COMMUNITY steel union representatives are meeting at the TUC today with the threat of closure hanging over the industry in the UK, with tens of thousands of jobs at stake after Tata said it was selling its UK plants.
Business Secretary Sajid Javid said yesterday the government’s plan to save the plant and find a long-term solution for the steel industry was to find a commercial buyer for all of Tata’s UK business.
He told the Andrew Marr Show that any buyer would want to look at ‘plant, pensions and power supply’, which ministers were ‘working on’. He suggested ‘more can be done’ on the cost of electricity at the plant and regarding a pension scheme to attract potential investors – but he would not be drawn on the details.
Labour Shadow chancellor John McDonnell said nationalisation should be considered until a buyer is found. A ‘Buy British’ order to the public sector to help the beleaguered UK steel industry is to be issued by the government.
The ‘Buy British’ plan has been welcomed by Labour and the steel unions, although they state much more action is needed from the government. Under the new proposal, public sector bodies, including the NHS and councils, will be required to consider the social and economic impact on the UK before buying steel from abroad.
Roy Rickhuss, general secretary of the Community trade union, said the announcement was ‘a small step in the right direction’ but said steelworkers ‘will be shocked to discover that these measures were not already in place’.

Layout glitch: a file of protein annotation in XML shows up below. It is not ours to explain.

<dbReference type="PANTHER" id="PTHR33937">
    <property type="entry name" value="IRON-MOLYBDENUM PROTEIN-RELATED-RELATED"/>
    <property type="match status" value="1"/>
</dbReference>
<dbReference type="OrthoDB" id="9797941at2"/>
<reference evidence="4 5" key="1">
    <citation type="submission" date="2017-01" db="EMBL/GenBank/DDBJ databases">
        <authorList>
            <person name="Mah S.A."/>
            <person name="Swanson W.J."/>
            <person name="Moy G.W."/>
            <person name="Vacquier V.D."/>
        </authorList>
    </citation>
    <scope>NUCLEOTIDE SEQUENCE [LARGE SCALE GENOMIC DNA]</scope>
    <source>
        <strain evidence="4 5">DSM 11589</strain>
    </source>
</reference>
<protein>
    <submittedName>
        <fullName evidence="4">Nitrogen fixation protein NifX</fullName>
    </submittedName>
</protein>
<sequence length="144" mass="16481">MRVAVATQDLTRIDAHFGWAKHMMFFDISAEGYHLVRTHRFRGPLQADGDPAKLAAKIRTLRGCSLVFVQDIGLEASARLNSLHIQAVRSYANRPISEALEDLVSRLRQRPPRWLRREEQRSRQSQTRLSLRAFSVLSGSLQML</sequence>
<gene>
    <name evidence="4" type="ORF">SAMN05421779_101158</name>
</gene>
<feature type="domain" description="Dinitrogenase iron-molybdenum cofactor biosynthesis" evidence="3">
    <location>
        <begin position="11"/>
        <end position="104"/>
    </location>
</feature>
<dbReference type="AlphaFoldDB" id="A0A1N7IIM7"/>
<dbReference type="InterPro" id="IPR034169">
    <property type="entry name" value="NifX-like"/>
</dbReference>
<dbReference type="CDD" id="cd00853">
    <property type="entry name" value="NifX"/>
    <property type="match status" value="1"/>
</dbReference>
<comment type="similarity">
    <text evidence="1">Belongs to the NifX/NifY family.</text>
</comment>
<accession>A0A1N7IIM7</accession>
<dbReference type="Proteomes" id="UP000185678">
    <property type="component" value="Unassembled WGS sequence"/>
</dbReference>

Tony Burke, assistant general secretary of the Unite union, said the measure needed to compel British steel to be used in all infrastructure projects ‘otherwise, there will be no recognisable steel industry left in the UK to benefit’.
The government move came as a possible buyer emerged for the Port Talbot steelworks in south Wales, where thousands of jobs are at stake. Steel tycoon Sanjeev Gupta, founder of the commodities firm Liberty House, said he had already opened discussions with Tata Steel and was ready to hold talks with the government.
However he cautioned: ‘I haven’t made a proposition that I want to buy all of (Tata Steel UK) because that’s too big an undertaking to even put on the table at this stage.
‘If the company, its people, its workers and the government would be willing to consider my suggestions then I’m willing to engage in a discussion about what role we will play in that.’
Tata meanwhile has been in discussions with German steel giant ThyssenKrupp. But ThyssenKrupp dropped its bid over concerns about the losses of the UK business and its pension liabilities of almost £15bn.
It is crystal clear that only permanent nationalisation can save Tata Steel jobs, as part of a socialist planned economy. Tata workers must occupy the steel plants to defend their jobs, and demand that the TUC calls a general strike to support them by bringing down the Tory government and bringing in a workers government.